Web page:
The Art of Web Browsing

One of the first things I notice when tutoring a new Macintosh computer owner, or even a new PC computer owner (yes, I tutor THOSE people, too) is how much easier their Internet browsing would be easier if they learned a few pointers.

First, when you see a link on a web page, usually text underlined in blue, or a button or graphic, you do NOT have to double-click it. For some reason, double clicking is something many new users think you have to do to get a link to work. Not true; one click will work just fine on any link on a web page.

How often do you follow multiple links from one web page? Do you click on a link, then have to click the “Back” button on your browser a few times to get back to the page you started from? There’s a much better way. Did you know that if you hold the mouse button down as you click on a link you’ll open a pop-up menu that will give you multiple choices? Here are two screen snapshots from the two most popular web browsers, Netscape Navigator 4.6 on the left, and Microsoft Internet Explorer 4.5 on the right.


As you can see, both will open the link in a new window. Both will also add this link as either a bookmark (Navigator) or a favorite (Explorer). But the important thing right now is “Open Link in New Window” and “New Window with this Link” This will make a new web browser window open, while keeping the original page open as well. Now, when you want to go back to the main page you started from, you simply close the new window, and there is the original page.

Apple Menu
Want a quick means of opening an application you use often? The easy way to add that program to your Apple menu is to first make an Alias of the item (click the icon of the program once, then go to your File menu and select “Make Alias”). Now take that alias and drag it into the folder named “Apple Menu Items” inside your System folder. That program can now be launched from your Apple menu.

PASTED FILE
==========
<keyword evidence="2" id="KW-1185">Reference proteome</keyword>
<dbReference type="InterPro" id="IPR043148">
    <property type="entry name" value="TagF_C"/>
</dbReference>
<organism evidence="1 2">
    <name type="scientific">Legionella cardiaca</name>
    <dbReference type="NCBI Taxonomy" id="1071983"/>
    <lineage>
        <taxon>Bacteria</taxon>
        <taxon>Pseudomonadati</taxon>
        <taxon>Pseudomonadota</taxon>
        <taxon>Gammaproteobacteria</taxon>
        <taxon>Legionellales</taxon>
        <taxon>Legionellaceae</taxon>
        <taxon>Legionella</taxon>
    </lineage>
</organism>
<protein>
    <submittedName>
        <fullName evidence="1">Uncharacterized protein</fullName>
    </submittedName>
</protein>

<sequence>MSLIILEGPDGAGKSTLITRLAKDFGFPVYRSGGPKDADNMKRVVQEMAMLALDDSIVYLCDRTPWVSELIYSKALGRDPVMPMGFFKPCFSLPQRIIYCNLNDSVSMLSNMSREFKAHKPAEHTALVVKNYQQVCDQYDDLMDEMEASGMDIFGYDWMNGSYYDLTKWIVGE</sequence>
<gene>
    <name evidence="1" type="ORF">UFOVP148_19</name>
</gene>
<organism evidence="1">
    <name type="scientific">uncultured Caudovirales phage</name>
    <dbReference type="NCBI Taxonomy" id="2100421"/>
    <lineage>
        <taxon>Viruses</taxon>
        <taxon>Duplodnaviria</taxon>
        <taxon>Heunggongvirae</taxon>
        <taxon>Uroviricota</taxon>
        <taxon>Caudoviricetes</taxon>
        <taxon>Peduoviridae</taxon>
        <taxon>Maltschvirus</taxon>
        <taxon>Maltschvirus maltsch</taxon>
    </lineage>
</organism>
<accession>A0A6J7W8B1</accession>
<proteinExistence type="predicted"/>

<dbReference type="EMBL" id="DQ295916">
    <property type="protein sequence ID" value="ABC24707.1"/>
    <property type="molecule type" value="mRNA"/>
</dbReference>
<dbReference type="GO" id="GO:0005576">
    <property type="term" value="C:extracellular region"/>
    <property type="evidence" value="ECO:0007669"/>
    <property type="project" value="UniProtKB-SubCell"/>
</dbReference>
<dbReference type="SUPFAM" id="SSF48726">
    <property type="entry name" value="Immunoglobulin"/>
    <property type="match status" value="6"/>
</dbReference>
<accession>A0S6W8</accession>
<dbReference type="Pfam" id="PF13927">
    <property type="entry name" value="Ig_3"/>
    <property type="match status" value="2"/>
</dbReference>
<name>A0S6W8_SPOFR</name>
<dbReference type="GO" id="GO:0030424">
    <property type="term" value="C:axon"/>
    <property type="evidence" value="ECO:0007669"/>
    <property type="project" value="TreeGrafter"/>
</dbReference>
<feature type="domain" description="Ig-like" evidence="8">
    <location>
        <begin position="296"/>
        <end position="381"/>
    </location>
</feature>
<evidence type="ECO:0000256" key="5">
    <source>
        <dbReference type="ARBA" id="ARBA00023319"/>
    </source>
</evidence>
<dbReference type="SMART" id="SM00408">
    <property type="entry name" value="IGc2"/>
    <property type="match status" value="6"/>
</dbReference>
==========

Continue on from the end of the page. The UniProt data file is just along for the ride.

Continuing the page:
Take out the Trash
Another things many new Mac users seem to do is keep on their hard drive everything they ever receive‹old applications, old email, old documents‹you name it! Whether it’s from fear of throwing something important away, or perhaps simply not knowing which files perform which function, I’ve seen new users become virtual pack rats, their hard drives clogged with megabytes upon megabytes of useless clutter. If this is the case with you, you’ll find your Mac will be a lot happier when you reclaim that lost disk space with a good tidying up.

I’ll give you an example of the type of thing you can‹and should‹toss out. Below is a file I downloaded from the Internet. I only want to keep one of these things, since the other two are just relics of the file’s metamorphosis.


Can you guess which of these you should throw away? If you guessed #1 and #2, you’re absolutely correct. #3 is the actual file you want. #1 is the hqx version, which is simply a format which makes it easy for Mac files to be downloaded from the Internet without losing important file information in the process. #2 is called the .sit file, or sometimes a .sea file. A .sit or .sea file means that the original file is compressed, making it smaller than the original, thus faster to download. When you have all three of these, you can safety get rid of the first two. Sometimes, you may only have #2 after you download a file.

Well, that’s all for this month. If you have a question, or would like to see something covered here next month, be sure to drop me an email!

Tim Robertson

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